What do you get when you combine one man, three guitars, an iPhone and a whole heap of talent? An outstanding CD of music by the remarkable New York Jazz Guitarist John Basile!
With his latest CD appropriately titled Amplitudes, Basile has crafted a superb session of twelve great tunes that feature his no-nonsense arranging, comping and improvisational skills. The difference this time around from his previous recordings is twofold. The first being that he’s essentially playing solo, but with the help of an overdub or two, or three. And the second difference being that all twelve tracks on the CD, are courtesy of an iPhone app. As Basile states in his own words:
“With the iPhone revolutionizing our pop-culture, I thought why not use it and see where it takes me? Remarkably, its extreme portability allows any artist, anytime, an immediate creative palette for ideas whenever the mood strikes; the ultimate in immediate musical gratification and the opportunity to never again lose a great idea because of time or circumstance.”
Of course jazz is all about the individual as technology cannot replace an artist’s creative spark or depth of talent, only complement it. Basile addresses this as well when he states:
“For a real “jazz” palette to exist, it’s important that no tool limit creative flow or true improvisational spirit, and that’s where this current technology assimilated itself perfectly into my workflow.”
Basile seems to take this to heart as his jazz palette is fully extended to include a wide range of guitaristic and harmonic devices that foster both his creative and improvisational spirit. Tunes like “Moon River”, “My Funny Valentine”, “Stolen Moments”, “I’ve Told Every Little Star” and “Some Other Time”, benefit by Basile’s use of technology, instilling a more contemporary feel and tone into each one. As an example, the slight overdriven melody on “My Funny Valentine” gives it a modern tweak that works nicely without obscuring the well-known head. Don’t let this scare you off though as the remainder of the tunes are played pretty much straight forward with just some slight effects processing on a few for taste.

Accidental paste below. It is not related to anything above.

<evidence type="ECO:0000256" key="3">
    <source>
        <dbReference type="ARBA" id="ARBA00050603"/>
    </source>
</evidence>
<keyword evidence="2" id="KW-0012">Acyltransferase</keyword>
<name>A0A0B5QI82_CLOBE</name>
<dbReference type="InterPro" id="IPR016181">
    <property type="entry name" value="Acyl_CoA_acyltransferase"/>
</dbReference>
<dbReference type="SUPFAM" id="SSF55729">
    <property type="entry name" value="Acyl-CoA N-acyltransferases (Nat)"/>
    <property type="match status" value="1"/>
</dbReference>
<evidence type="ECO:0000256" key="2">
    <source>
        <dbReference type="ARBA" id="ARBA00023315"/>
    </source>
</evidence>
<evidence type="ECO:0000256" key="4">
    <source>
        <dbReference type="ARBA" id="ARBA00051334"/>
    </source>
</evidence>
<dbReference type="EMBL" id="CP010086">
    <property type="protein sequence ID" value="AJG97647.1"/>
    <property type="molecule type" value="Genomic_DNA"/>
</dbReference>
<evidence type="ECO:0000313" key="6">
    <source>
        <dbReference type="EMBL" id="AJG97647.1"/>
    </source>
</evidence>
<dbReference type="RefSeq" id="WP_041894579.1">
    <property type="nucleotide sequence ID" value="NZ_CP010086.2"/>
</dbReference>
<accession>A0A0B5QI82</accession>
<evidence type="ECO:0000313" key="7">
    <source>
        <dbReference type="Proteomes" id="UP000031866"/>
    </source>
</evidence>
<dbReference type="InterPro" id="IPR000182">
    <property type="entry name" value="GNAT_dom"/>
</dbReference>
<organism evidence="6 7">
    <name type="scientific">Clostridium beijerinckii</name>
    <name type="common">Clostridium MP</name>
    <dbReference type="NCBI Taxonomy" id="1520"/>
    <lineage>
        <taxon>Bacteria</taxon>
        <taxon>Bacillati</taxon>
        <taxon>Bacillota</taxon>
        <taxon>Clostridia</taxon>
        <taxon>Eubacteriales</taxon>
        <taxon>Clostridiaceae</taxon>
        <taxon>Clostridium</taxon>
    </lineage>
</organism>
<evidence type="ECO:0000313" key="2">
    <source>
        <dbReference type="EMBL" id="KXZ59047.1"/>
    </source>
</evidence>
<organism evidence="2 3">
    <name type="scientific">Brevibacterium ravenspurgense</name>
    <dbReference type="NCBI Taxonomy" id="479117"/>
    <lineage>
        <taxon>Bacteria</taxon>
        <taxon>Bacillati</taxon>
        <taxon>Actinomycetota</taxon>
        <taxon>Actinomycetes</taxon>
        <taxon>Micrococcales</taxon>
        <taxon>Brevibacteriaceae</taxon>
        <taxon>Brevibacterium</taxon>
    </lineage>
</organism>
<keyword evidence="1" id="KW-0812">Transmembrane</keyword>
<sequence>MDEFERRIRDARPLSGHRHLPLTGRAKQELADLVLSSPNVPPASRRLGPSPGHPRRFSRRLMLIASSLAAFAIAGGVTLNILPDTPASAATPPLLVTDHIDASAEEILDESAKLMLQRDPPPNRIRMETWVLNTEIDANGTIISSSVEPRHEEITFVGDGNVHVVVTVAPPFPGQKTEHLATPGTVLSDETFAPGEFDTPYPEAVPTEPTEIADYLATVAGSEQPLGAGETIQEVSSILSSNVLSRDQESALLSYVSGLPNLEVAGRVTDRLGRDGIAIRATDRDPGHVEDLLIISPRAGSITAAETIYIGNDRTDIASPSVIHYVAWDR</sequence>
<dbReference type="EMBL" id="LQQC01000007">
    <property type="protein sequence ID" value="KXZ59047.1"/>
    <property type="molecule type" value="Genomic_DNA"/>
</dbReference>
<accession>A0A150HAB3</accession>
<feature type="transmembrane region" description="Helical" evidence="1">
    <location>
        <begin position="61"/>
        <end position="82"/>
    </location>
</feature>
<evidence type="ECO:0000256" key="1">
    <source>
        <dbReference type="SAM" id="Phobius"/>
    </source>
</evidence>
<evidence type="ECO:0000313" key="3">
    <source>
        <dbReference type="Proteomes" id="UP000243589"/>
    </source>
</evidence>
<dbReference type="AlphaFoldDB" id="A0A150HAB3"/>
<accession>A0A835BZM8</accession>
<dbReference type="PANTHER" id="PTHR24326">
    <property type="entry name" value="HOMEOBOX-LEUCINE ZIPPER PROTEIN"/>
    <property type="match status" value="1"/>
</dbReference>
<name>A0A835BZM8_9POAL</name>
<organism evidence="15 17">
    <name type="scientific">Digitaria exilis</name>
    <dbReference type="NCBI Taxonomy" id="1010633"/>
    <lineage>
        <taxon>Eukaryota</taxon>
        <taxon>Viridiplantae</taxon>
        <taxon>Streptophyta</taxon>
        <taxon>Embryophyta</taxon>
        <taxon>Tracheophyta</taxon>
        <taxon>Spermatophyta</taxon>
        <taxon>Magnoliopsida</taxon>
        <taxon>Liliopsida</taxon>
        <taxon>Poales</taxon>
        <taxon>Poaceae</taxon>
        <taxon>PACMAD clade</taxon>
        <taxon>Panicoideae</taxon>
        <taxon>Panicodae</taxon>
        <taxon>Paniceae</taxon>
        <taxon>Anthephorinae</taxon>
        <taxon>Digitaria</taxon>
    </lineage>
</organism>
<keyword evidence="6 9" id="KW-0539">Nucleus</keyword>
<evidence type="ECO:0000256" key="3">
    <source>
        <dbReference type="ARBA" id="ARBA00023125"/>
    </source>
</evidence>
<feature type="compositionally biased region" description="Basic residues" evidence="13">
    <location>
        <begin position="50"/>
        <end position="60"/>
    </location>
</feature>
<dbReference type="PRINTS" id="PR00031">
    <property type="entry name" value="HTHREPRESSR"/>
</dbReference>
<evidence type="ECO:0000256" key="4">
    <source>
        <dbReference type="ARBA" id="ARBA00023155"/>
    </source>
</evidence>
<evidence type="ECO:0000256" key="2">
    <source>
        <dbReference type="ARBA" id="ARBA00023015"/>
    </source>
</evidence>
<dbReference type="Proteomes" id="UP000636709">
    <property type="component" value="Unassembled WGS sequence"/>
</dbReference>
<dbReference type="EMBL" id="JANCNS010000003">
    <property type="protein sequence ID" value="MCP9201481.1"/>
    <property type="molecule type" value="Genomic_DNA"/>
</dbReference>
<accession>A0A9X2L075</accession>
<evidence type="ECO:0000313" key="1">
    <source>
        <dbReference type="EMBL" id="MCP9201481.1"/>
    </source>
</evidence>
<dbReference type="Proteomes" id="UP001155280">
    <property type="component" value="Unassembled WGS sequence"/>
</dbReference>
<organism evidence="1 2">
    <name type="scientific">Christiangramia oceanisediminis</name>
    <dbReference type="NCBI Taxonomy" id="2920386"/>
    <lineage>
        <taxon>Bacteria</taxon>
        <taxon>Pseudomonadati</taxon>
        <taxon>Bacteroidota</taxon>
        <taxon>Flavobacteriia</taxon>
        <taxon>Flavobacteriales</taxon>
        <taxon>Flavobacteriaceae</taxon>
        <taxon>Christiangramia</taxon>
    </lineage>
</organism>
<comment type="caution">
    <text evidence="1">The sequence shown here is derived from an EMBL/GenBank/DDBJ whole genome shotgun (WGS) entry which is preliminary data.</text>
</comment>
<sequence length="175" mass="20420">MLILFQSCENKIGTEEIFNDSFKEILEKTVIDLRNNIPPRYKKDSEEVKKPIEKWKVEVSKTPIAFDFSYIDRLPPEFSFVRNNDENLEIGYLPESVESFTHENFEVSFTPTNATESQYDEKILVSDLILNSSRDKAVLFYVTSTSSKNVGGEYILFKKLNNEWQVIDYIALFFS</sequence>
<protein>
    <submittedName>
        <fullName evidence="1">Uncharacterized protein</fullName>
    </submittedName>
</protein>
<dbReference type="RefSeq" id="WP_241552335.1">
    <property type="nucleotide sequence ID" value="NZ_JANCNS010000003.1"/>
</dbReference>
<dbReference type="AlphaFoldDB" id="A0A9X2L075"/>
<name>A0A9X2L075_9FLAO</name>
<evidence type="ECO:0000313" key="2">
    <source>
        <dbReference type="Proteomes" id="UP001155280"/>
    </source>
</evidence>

And speaking of taste, John Basile has plenty of it to spare as his comping and improvisational proficiency can be compared to the likes of Steve Khan, Larry Coryell, Howard Alden, Peter Bernstein and his good friend John Abercrombie, who he pays tribute to by recording Abercrombie’s “Ralph’s Piano Waltz”.
As for Basile’s guitar playing, whether he’s comping four to the bar or blowing a cool solo, his style is an appealing blend of past and present with a definite nod at times to the more modern side of things. Check out his original composition “First Row” for a glimpse into his post-modernistic mind as there “…is literally a 12 tone row in which 7 tracks of free improvisation were improvised, one track over another.” This is definitely a one-off arrangement and is an interesting variation from the rest of the album. Quite the head turner!
The remaining tunes are also indicative of Basile’s desire to focus on some of the more modern classics in Jazz. Tunes like the aforementioned Abercrombie song, Ralph Towner’s “Celeste”, Jobim’s “Fotographia” and Sean Smith’s “Homesick” alongside “You’re As Right As Rain” by Bell and Creed and Bernstein’s “Some Other Time” help to blend the ever popular with lesser known tunes. Basile has even included a beautiful tune by Jane Herbert titled “It’s Nice To Be With You”, but you may know her simply as Jim Hall’s wife. Definitely a nice selection all around, and one that has introduced this listener to a few new composers who I might not have otherwise known.
What also interests me is how Basile laid down the rhythm tracks as the sound of the overdubbed guitar parts sound almost organic in nature. If I didn’t know that he was playing off his own tracks I would have assumed that there were actually two separate guitar voices at work as the musical exchanges between each guitar sound immediate and truly in the moment.
As I close out this review, I would be remiss if I didn’t mention the sound of this CD. I am by far no audiophile, but on my home stereo system this CD sounds remarkable given the source of the recoding. The sonic quality is crystal clear with each guitar sounding bright and full as one might expect from a high-end recording studio. As such, Basile’s Tom Doyle Custom Jazz Guitar, Godin Classical or Jarrett Steel String, sound rich and nicely up in the mix when needed. If this is what can be accomplished with just an iPhone app, I’m definitely excited to hear what more can come out of such a simple setup.
For those fans or students interested in Jazz Guitar I would urge you to check out John Basile as a performer and recording artist. I’ve known of him since the mid ‘80’s and have never once been disappointed in what I’ve heard. Thanks John!